From Obama's prepared remarks last night:
As the leader of the free world, America will do more than just defeat on the battlefield those who offer hatred and destruction–we will also lead among those who are willing to work together to expand freedom and opportunity for all people.
That effort must begin within our own borders. Throughout our history, America has been willing to bear the burden of promoting liberty and human dignity overseas, understanding its link to our own liberty and security. But we have also understood that our nation's strength and influence abroad must be firmly anchored in our prosperity at home. And the bedrock of that prosperity must be a growing middle class.
Unfortunately, over the last decade, we have not done what is necessary to shore up the foundation of our own prosperity. We have spent over a trillion dollars at war, often financed by borrowing from overseas. This, in turn, has short-changed investments in our own people, and contributed to record deficits. For too long, we have put off tough decisions on everything from our manufacturing base to our energy policy to education reform. As a result, too many middle class families find themselves working harder for less, while our nation's long-term competitiveness is put at risk.
1) You can complain about "record deficits," you can complain about "borrowing from overseas," but in the same breath as lamenting how we've "short-changed investments in our people"? Even letting that whole trope pass, the last two years have illustrated poignantly that goosing domestic spending without significantly drawing down our international military commitments will put the "record" in "record deficits," and potentially the "over" in "overseas."
2) What are these "tough decisions" about "our manufacturing base," why should the federal government be making them, and how exactly did the Iraq War in particular kick them down the road? Usually, when political people (especially on the left side of the aisle) talk about "manufacturing base," it's in the context of supporting stuff like "anti-dumping" rules on poorer countries who are trying to get rich, as the administration did to China just last week. How exactly does that constitute "lead[ing] among those who are willing to work together to expand freedom and opportunity for all people"? I'll answer: it doesn't.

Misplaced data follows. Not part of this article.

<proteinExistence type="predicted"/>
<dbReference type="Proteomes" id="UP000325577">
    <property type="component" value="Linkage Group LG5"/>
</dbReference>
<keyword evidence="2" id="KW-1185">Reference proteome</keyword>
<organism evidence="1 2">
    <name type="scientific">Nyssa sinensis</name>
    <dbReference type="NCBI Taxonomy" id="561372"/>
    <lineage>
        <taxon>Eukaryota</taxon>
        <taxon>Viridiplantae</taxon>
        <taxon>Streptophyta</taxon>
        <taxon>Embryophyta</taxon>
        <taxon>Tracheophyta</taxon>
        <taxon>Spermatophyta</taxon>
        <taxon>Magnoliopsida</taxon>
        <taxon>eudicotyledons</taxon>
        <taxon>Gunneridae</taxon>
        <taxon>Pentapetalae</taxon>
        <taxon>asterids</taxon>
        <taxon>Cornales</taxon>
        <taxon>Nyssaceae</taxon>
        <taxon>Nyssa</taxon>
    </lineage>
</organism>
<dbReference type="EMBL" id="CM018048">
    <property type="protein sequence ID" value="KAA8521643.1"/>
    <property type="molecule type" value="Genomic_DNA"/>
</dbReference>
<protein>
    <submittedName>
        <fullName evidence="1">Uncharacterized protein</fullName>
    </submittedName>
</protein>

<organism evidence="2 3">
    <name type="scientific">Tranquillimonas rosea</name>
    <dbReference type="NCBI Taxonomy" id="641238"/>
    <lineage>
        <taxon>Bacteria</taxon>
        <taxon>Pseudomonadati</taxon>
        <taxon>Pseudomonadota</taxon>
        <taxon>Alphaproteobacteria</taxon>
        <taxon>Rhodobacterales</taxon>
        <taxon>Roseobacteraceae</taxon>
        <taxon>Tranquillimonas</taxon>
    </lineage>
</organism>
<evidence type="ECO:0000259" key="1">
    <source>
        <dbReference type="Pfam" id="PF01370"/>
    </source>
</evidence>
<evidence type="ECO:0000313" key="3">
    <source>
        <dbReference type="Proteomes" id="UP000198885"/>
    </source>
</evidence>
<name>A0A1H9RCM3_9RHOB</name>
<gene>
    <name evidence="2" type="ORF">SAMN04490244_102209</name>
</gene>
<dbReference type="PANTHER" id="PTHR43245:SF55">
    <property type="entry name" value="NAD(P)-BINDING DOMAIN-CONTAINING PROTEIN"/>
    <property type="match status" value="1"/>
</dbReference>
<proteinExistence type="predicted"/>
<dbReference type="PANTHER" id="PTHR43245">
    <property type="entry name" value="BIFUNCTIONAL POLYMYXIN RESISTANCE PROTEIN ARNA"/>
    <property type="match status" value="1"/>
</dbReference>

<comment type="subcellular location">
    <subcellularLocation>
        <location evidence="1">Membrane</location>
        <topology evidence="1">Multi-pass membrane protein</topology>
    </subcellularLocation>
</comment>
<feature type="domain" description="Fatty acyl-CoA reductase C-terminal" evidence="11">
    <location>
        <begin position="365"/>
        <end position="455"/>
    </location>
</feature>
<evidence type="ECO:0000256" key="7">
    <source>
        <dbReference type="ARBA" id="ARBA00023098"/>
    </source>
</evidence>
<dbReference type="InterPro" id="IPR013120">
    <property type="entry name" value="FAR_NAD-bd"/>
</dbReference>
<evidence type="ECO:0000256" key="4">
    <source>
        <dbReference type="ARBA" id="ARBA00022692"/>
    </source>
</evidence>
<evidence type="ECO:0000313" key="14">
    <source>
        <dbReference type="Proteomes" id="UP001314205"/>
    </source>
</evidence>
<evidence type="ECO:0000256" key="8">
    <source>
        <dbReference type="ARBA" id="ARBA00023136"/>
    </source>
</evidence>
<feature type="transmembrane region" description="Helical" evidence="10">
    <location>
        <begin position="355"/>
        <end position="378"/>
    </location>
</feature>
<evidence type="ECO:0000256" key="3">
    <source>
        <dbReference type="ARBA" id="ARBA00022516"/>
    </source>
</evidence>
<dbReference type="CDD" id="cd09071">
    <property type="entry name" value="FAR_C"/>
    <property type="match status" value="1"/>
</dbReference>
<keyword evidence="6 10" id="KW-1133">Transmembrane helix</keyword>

3) In a similar vein, how can Obama argue that the war "put off" a big re-do on energy policy when his own political party (the one that swept into power on much anti-Iraq War and Nu-Energy-Policy sentiment) has yet to pass through its own big energy policy re-do? Could it be maybe that energy policy is just hard, particularly when you've tethered it to the absolute fantasy of creating 5 million "green jobs"?
4) The phrase "short-changed investments in our own people," has been, as Nick Gillespie demonstrated yesterday, knocking the stuffing out of the phrase "education reform" for decades now. When your idea of education reform is spending record amounts on the status quo while tossing a few crumbs in the vague direction of teacher accountability, the result is not investing "in our own people," unless by "own people" you mean "the (overwhelmingly Democratic Party-supporting) education establishment." Fooling David Brooks and getting a better bang out of our education buck are two separate things.
5) On a related note, having two-thirds of your stimulus-related jobs going toward making sure education bureaucrats don't get fired is a leading indicator that the current efforts toward growing the middle class are instead making sure the government class stays the same size while the non-government class shrinks.
6) Finally, if your goal is "long-term competitiveness," then maybe you should get around to letting individuals and businesses compete, instead of attempting to cushion everybody's fall and punishing the people they're competing against. Also, we are competing and losing at producing a K-12 educated workforce, in large part because there's very little competition in the provision of that particular good.
The president wants to lead the world in expanding opportunity by decreasing the opportunities for the world to sell us stuff. He wants to increase our competitiveness by protecting us from failure. He wants to reduce our deficits by investing in our people, and get the economy rolling again by redistributing taxpayer money to teachers. What could possibly go wrong?